Every Fourth of July I read the Declaration of Independence. I do this partly because I enjoy its eloquent phrases, partly because its lofty sentiments fill me with historical pride, but mostly I reread it to be a better citizen. It is, after all, the founding document.
Over the years I've detected, with my engineers eye, an unmistakable trace of science and math in the Declaration. It reads like a geometric proof with its "laws of nature" and its truths held to be "self-evident" like axioms. It first lays down axioms like "All men are created equal" and then derives, if you will, an indictment against King George the Third.
I've learned that there is more than an echo of scientific reasoning in the Declaration, phrases like "laws of nature" had deep meaning for the Founders. Thomas Jefferson, John Adams and Benjamin Franklin, all members of the committee that wrote the Declaration, used science as a source for metaphors. They believed it to be the supreme expression of human reason. For no Founder was science more important than Jefferson, the Declaration's main author.
In a letter he revealed, "Nature intended me for the tranquil pursuits of science, by rendering them my supreme delight." He filled his writings with discussions of plows, air pumps, compasses, canal locks, balloons and steam power. He stocked his library at Monticello with books on every aspect of science and technology. None more important to him than Euclid's geometry and Isaac Newton's great works on physics.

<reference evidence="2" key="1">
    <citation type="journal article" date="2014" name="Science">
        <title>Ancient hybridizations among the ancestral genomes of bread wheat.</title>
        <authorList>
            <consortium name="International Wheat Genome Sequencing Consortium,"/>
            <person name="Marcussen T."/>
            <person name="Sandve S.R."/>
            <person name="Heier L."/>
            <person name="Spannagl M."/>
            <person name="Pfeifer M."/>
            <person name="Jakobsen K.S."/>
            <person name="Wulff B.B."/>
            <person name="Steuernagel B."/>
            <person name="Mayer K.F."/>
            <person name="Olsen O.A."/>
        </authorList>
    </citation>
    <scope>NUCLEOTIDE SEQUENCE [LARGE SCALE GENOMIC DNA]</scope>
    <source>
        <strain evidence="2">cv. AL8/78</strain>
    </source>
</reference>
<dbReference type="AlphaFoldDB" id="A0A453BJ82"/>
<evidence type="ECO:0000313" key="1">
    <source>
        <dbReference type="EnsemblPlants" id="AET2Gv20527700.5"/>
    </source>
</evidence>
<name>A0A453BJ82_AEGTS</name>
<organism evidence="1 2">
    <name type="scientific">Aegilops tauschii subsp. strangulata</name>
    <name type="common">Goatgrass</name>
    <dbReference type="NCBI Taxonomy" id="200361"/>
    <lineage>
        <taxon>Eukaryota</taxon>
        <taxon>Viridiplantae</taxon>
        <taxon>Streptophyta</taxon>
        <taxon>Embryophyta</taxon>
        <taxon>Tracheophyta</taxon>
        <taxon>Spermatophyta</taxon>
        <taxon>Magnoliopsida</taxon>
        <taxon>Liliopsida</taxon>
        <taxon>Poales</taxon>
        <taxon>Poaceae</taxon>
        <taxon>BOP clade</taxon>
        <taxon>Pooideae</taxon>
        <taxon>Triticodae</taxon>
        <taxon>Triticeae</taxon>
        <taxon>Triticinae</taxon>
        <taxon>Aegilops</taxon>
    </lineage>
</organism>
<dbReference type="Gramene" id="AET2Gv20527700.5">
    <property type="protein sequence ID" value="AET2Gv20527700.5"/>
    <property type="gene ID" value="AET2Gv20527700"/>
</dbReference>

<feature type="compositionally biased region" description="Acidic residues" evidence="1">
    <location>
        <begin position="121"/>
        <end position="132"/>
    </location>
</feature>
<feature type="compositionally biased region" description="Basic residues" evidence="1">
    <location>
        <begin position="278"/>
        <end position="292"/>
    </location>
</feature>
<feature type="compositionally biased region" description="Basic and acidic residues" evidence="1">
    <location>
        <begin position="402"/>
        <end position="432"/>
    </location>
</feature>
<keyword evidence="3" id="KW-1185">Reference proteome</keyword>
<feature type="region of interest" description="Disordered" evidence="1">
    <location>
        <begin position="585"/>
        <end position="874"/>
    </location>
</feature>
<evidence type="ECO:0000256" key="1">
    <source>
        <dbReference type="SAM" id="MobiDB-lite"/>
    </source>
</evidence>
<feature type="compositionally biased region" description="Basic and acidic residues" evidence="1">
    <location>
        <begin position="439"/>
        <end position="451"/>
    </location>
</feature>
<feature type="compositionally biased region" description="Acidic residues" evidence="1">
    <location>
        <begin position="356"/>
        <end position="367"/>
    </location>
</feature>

At Monticello Jefferson had a picture gallery of intellectual giants. He assigned a high place to three portraits, one of which was Isaac Newton. He esteemed Newton as one of the greatest minds the world had produced. Jefferson had both the Latin original and English translations of Newton's Principia in his library; he is surely our only president who's actually read it. So, when Jefferson opened the Declaration of Independence by asking the American people to assume the powers of the Earth "to which the Laws of Nature .... entitle[d] them." he meant more than natural law - the supreme moral law known to humankind through reason.
To Jefferson and the other Founders, the words "Laws of Nature" had a deeper resonance: They evoked a picture of Newton's laws of motion, of the universe as one great harmonious order obeying mathematical laws. A world in which it was natural that humans have inalienable rights.
How does all this help me today to be a better citizen? Well, in hindsight, the Founders too glibly made a leap from the laws of gravity to the laws of human interaction. In reading the Declaration one can easily forget that the dignity and "the rights of man" are neither a self-evident axiom, nor an inalienable right, but instead a hard-earned acquisition that we must continually work to keep.
Copyright 2005 William S. Hammack Enterprises